Baby Calendar Week 45 Comments
Babies at this age just love their hands and feet. They are a source of entertainment as well as a means to self-soothe, plus all that reaching, grabbing, sucking and kicking or waving is building up baby's muscle control. You may already notice how baby's movements are gradually becoming less trembling or jerky. With all the practice, baby will begin to have smoother movements. Encourage little ones to enjoy their digits by playing This Little Piggy, or doing bicycling movements with their legs. Hold baby's hand in front of his face so he can see what he's doing, aim for about 6 inches away for ideal baby viewing range. Buy or make little socks with bells or rattles to reward baby's exercises with fun sounds. Likewise, let baby play with hand or sock puppets. Let baby grasp your hands and gently pull up into sitting position, making it a fun game. You will know when baby is tired of playing when she turns away or gets cranky.
Chances are your little one is becoming more vocal about now. Cooing, grunting, and squealing are all being added to your baby's communication repertoire. Language development and attachment and bonding go hand-in-hand. When baby vocalizes to you, make it a conversation. Answer baby back in a similar tone and then wait for a response. Soon you'll be chatting back and forth and baby will let you know how fun and exciting it all is by kicking and cooing, and giving you bright-eyed looks.
Besides conversations, make sure you keep the words flowing by narrating through your day with your child. Talk to baby about how your putting on his onesie, or folding up his blankie. Explain how you are peeling potatoes for dinner, or how Grandma just called you on the phone. No, baby doesn't know what in the world you're talking about--yet. But the intonations, sounds, and vocabulary are being absorbed and processed at the baby's level and those are the building blocks for language.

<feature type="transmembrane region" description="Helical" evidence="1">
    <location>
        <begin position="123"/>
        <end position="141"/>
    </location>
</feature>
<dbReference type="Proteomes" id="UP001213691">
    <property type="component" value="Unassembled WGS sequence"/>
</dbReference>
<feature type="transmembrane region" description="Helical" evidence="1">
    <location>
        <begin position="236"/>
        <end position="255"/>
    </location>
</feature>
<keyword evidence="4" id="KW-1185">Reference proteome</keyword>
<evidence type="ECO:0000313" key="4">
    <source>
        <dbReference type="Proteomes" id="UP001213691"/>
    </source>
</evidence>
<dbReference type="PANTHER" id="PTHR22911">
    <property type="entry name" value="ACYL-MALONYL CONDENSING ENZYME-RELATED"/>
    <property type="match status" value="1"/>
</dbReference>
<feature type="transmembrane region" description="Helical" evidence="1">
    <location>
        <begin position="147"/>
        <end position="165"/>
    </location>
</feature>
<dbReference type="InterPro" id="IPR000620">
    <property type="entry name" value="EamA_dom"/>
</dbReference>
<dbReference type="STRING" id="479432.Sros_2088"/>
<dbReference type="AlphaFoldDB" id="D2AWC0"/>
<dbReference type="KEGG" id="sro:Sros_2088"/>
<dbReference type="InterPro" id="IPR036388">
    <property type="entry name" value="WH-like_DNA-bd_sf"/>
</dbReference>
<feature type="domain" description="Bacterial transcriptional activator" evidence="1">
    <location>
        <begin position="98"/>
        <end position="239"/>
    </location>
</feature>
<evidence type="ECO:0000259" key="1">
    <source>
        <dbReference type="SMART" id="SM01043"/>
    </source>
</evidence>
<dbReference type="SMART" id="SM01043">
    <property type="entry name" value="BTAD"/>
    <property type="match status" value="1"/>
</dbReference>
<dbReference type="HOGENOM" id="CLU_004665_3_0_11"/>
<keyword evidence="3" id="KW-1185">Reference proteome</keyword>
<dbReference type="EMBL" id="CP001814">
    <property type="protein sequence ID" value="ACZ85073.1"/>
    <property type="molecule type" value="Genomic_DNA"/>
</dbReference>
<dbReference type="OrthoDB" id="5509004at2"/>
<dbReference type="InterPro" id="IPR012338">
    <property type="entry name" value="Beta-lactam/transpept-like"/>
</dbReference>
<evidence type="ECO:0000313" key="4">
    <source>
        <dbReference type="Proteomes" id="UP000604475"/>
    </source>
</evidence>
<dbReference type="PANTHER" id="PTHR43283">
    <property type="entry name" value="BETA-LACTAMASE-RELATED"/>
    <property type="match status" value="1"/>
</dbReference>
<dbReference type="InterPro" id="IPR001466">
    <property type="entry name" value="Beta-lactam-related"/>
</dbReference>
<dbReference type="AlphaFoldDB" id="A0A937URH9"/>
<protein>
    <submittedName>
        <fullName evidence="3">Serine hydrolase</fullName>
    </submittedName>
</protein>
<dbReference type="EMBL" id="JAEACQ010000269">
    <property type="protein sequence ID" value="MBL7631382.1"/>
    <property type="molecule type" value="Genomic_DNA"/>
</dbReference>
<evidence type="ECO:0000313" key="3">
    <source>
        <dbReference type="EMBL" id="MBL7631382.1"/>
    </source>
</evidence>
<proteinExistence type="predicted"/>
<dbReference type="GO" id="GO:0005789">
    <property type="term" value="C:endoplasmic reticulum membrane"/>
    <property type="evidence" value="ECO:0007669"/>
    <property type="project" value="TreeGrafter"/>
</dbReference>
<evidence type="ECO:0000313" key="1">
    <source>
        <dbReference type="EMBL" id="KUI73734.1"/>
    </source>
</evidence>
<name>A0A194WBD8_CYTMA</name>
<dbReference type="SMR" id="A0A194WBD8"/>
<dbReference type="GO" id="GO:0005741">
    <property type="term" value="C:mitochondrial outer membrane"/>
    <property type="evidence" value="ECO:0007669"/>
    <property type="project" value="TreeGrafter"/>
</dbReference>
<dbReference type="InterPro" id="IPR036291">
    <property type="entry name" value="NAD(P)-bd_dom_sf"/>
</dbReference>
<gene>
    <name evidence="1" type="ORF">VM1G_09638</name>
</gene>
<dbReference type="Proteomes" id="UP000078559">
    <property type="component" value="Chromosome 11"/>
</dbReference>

In addition to conversations and narrations, tell baby what he or she is doing or experiencing as it happens. A baby play-by-play, if you will.
"Did you just grab Mommy's hand? Yes you did!"
"You finished your bottle. Is your tummy full now?"
Lots of times parents focus on nouns, the people, places and things in baby's world. Don't forget the verbs, or action words. Kick. Suck. Drink. Wash.
Another great way to build your baby's language skills is by reading to her. You do not have to plop down a hefty amount on books. You can borrow from the library, or even create your own books to share with baby. Pasting bold bright pictures of faces, or common objects on construction paper or cardboard is quite alright with baby. However, you'll need sturdier versions when baby is old enough to swipe them from you and wants to mouth every page and picture. Baby will enjoy, and learn a lot from, books with rhythms and rhymes and plenty of repetition. When you have discovered some favorites at the library, be sure to tell grandparents and other relatives so books become a special present from baby's earliest moments.
Well Baby VisitIf this is your first child, you can expect a well-baby visit at month one. More experienced parents may very well hold off until month two. If you are seeing the doctor, it is possible baby will get the Hepatitis B vaccine, or maybe it will get lumped into next month's shots. Baby's growth will be measured and charted, and as long as baby is growing and content and seems to be alert and on track, there should be no worries. Babies have their own little timetable for things, and doctors know that one of the important things about regular doctor visits is being able to see the general patterns of development and growth. If baby is content and wets about 5 or 6 diapers a day, most likely he is getting plenty to eat. If you are breastfeeding and you haven not discussed it yet, you might ask the baby's pediatrician whether or not you should be giving baby Vitamin D.
Tips for Mom and Dad
Try to keep some regular recordings of baby's vocalizations. You will not believe how quickly those coos and gurgles become words and sentences! Plus, baby will love to listen to her own voice and will probably converse with herself. Another fun thing to do with sound recordings is to tape baby's favorite nursery rhymes in Mom and Dad's voice for baby to listen to, whether you are around or not. Or if baby's grandparents live far away, ask them to record themselves reading baby's favorite story or rhymes aloud to build that bond and the language skills simultaneously. Also, make sure that you save baby's favorite books at different ages in a special memory box. Your child will be delighted some day to see all those old favorite friends, chewed up edges and all.
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